If you’ve read some of my posts in the past (which you all should have), you’ll notice that I enjoy Roy Maurer‘s articles. He does a great job of viewing the background screening industry in an “outside of the box” sort of way.
In one of his most recent articles on SHRM.org, he talks about how “continuous, post-hire monitoring” is becoming the new norm for many employers. According to Raj Ananthanpillai, CEO and president of IDentrix, “background check vendors do a good job with the past…but people are dynamic and so is the risk they propose to organizations. One-and-done background checks don’t account for the dynamic nature of risk factors.”
What are some of the post-hire threats that are most concerning to employers? According to Maurer, they can be anything from “embezzlement, fraud, and theft to violent behavior”. According to Les Rosen, the CEO of Employment Screening Resources, “an employer may discover post-employment that critical information was missed during the hiring process. For example, an employer may discover post-hire that a person is a registered sex offender or that a credential is faked. Employers shouldn’t assume that passing a background check means there will never be issues with insider threats down the line.”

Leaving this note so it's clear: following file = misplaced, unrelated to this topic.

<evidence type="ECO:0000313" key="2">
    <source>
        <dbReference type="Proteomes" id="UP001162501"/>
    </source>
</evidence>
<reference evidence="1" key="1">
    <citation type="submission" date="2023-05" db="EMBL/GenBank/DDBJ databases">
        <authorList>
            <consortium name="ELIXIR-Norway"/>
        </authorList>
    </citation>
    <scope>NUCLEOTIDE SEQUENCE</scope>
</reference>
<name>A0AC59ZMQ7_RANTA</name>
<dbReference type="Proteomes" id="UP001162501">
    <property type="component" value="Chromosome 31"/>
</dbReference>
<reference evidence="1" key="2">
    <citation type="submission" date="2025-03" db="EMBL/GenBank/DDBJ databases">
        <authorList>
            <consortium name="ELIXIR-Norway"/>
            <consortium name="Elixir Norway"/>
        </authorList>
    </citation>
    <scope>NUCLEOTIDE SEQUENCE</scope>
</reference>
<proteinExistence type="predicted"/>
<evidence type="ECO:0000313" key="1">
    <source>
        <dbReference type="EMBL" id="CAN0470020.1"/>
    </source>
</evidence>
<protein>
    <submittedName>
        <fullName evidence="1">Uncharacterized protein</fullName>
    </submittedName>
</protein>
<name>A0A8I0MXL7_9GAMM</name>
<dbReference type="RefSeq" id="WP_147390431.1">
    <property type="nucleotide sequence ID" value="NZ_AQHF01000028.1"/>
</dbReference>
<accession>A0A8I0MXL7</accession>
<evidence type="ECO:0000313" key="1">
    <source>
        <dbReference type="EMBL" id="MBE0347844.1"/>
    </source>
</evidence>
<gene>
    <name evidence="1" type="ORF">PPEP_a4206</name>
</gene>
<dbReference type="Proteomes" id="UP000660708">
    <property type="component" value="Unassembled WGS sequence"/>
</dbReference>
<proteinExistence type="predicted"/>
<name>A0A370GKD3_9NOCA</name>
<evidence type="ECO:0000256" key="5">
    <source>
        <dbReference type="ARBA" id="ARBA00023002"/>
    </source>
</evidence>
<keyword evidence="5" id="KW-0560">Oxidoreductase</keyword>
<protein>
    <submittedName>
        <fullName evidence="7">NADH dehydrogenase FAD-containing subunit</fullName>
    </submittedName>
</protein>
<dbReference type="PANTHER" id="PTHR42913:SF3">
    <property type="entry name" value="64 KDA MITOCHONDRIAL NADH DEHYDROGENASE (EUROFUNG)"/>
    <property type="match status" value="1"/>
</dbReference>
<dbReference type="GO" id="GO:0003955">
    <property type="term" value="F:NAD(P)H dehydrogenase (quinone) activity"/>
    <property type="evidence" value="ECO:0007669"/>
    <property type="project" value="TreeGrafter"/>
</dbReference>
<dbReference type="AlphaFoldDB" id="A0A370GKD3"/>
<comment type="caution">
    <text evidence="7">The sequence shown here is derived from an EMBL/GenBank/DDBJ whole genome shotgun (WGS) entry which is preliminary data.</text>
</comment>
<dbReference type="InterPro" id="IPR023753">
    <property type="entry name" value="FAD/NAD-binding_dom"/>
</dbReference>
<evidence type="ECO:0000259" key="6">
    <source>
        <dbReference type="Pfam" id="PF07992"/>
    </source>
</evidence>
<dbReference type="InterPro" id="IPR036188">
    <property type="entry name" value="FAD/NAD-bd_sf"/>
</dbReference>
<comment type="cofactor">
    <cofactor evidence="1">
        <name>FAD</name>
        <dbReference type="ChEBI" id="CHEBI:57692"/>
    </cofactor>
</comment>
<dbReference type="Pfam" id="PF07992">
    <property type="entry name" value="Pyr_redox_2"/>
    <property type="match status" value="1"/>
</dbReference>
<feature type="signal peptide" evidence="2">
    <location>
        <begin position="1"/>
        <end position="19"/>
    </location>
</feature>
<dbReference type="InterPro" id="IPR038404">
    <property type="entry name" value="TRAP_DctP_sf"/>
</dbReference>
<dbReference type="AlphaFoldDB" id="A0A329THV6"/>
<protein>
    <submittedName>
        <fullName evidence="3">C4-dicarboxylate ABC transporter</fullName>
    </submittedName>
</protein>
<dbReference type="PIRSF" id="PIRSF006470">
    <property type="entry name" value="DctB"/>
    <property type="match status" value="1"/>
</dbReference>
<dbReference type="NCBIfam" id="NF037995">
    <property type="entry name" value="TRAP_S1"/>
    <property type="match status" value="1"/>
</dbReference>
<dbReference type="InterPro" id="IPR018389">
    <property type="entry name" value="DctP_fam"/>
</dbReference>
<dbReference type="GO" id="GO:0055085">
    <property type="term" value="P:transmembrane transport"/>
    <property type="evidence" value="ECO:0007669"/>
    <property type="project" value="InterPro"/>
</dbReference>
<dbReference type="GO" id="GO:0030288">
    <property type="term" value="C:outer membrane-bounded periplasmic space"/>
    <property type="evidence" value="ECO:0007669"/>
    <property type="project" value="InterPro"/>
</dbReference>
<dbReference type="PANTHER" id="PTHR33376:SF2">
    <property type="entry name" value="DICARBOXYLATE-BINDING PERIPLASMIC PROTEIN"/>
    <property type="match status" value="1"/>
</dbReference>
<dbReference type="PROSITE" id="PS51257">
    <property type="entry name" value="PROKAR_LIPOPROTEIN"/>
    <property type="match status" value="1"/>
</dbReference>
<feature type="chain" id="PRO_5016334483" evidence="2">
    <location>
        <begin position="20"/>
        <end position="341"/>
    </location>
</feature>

Rosen notes the importance of job application forms and employee handbooks being clear that any misinformation or omission, regardless of when it is found, can result in termination. Employee handbooks should be very specific in what will happen if application or interview falsehoods or omissions are found post-hire.
So while the importance of continous monitoring of employees is what more employers are looking into, pre-employment background screening continues to be vital. According to Rosen, “employers should have policies, practices, and procedures to carefully select employees in the first place.”